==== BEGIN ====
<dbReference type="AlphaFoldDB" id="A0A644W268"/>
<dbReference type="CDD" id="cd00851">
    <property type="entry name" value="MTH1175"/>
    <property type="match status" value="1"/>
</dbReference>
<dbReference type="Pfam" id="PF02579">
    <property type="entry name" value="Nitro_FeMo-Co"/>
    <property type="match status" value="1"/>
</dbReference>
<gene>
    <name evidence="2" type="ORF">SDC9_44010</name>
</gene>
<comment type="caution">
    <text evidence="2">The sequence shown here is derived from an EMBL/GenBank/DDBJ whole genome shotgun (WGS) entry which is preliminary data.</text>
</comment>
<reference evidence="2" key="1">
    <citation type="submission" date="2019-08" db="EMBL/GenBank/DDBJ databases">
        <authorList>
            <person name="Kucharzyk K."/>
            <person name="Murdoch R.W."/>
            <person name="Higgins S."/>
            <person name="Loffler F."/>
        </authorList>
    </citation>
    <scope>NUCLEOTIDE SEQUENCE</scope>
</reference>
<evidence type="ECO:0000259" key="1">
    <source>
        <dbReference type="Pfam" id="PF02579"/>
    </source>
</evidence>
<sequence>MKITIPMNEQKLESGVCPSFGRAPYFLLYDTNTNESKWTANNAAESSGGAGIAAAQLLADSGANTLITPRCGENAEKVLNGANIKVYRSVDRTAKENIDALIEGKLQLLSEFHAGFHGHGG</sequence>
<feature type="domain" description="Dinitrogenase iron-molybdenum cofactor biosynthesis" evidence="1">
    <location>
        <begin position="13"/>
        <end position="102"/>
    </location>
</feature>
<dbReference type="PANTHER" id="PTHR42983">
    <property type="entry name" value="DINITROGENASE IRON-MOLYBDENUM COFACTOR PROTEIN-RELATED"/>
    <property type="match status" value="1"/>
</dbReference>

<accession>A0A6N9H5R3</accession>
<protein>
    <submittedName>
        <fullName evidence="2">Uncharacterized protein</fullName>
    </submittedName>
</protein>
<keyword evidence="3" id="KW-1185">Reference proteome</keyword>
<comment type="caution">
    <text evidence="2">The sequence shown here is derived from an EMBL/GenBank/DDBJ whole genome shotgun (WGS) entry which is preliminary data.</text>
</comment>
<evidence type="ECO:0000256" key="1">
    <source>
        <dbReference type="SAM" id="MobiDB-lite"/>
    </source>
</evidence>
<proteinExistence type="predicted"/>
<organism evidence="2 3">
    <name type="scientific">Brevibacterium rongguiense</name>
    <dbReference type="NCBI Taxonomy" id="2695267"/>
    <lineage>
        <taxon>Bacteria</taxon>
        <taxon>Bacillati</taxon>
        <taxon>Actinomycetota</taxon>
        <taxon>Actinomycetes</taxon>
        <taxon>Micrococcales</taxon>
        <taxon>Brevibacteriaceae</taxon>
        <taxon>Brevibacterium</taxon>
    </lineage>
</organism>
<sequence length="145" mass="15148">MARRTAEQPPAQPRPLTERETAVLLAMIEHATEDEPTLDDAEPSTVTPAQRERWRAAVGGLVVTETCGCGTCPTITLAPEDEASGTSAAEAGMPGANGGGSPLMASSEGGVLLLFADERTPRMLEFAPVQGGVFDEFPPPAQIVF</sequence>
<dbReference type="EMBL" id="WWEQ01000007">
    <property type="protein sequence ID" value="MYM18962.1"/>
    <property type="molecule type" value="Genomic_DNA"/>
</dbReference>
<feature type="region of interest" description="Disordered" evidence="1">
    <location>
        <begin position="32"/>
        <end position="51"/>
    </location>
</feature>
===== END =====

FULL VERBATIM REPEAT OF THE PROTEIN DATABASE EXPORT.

<dbReference type="AlphaFoldDB" id="A0A644W268"/>
<dbReference type="CDD" id="cd00851">
    <property type="entry name" value="MTH1175"/>
    <property type="match status" value="1"/>
</dbReference>
<dbReference type="Pfam" id="PF02579">
    <property type="entry name" value="Nitro_FeMo-Co"/>
    <property type="match status" value="1"/>
</dbReference>
<gene>
    <name evidence="2" type="ORF">SDC9_44010</name>
</gene>
<comment type="caution">
    <text evidence="2">The sequence shown here is derived from an EMBL/GenBank/DDBJ whole genome shotgun (WGS) entry which is preliminary data.</text>
</comment>
<reference evidence="2" key="1">
    <citation type="submission" date="2019-08" db="EMBL/GenBank/DDBJ databases">
        <authorList>
            <person name="Kucharzyk K."/>
            <person name="Murdoch R.W."/>
            <person name="Higgins S."/>
            <person name="Loffler F."/>
        </authorList>
    </citation>
    <scope>NUCLEOTIDE SEQUENCE</scope>
</reference>
<evidence type="ECO:0000259" key="1">
    <source>
        <dbReference type="Pfam" id="PF02579"/>
    </source>
</evidence>
<sequence>MKITIPMNEQKLESGVCPSFGRAPYFLLYDTNTNESKWTANNAAESSGGAGIAAAQLLADSGANTLITPRCGENAEKVLNGANIKVYRSVDRTAKENIDALIEGKLQLLSEFHAGFHGHGG</sequence>
<feature type="domain" description="Dinitrogenase iron-molybdenum cofactor biosynthesis" evidence="1">
    <location>
        <begin position="13"/>
        <end position="102"/>
    </location>
</feature>
<dbReference type="PANTHER" id="PTHR42983">
    <property type="entry name" value="DINITROGENASE IRON-MOLYBDENUM COFACTOR PROTEIN-RELATED"/>
    <property type="match status" value="1"/>
</dbReference>

<accession>A0A6N9H5R3</accession>
<protein>
    <submittedName>
        <fullName evidence="2">Uncharacterized protein</fullName>
    </submittedName>
</protein>
<keyword evidence="3" id="KW-1185">Reference proteome</keyword>
<comment type="caution">
    <text evidence="2">The sequence shown here is derived from an EMBL/GenBank/DDBJ whole genome shotgun (WGS) entry which is preliminary data.</text>
</comment>
<evidence type="ECO:0000256" key="1">
    <source>
        <dbReference type="SAM" id="MobiDB-lite"/>
    </source>
</evidence>
<proteinExistence type="predicted"/>
<organism evidence="2 3">
    <name type="scientific">Brevibacterium rongguiense</name>
    <dbReference type="NCBI Taxonomy" id="2695267"/>
    <lineage>
        <taxon>Bacteria</taxon>
        <taxon>Bacillati</taxon>
        <taxon>Actinomycetota</taxon>
        <taxon>Actinomycetes</taxon>
        <taxon>Micrococcales</taxon>
        <taxon>Brevibacteriaceae</taxon>
        <taxon>Brevibacterium</taxon>
    </lineage>
</organism>
<sequence length="145" mass="15148">MARRTAEQPPAQPRPLTERETAVLLAMIEHATEDEPTLDDAEPSTVTPAQRERWRAAVGGLVVTETCGCGTCPTITLAPEDEASGTSAAEAGMPGANGGGSPLMASSEGGVLLLFADERTPRMLEFAPVQGGVFDEFPPPAQIVF</sequence>
<dbReference type="EMBL" id="WWEQ01000007">
    <property type="protein sequence ID" value="MYM18962.1"/>
    <property type="molecule type" value="Genomic_DNA"/>
</dbReference>
<feature type="region of interest" description="Disordered" evidence="1">
    <location>
        <begin position="32"/>
        <end position="51"/>
    </location>
</feature>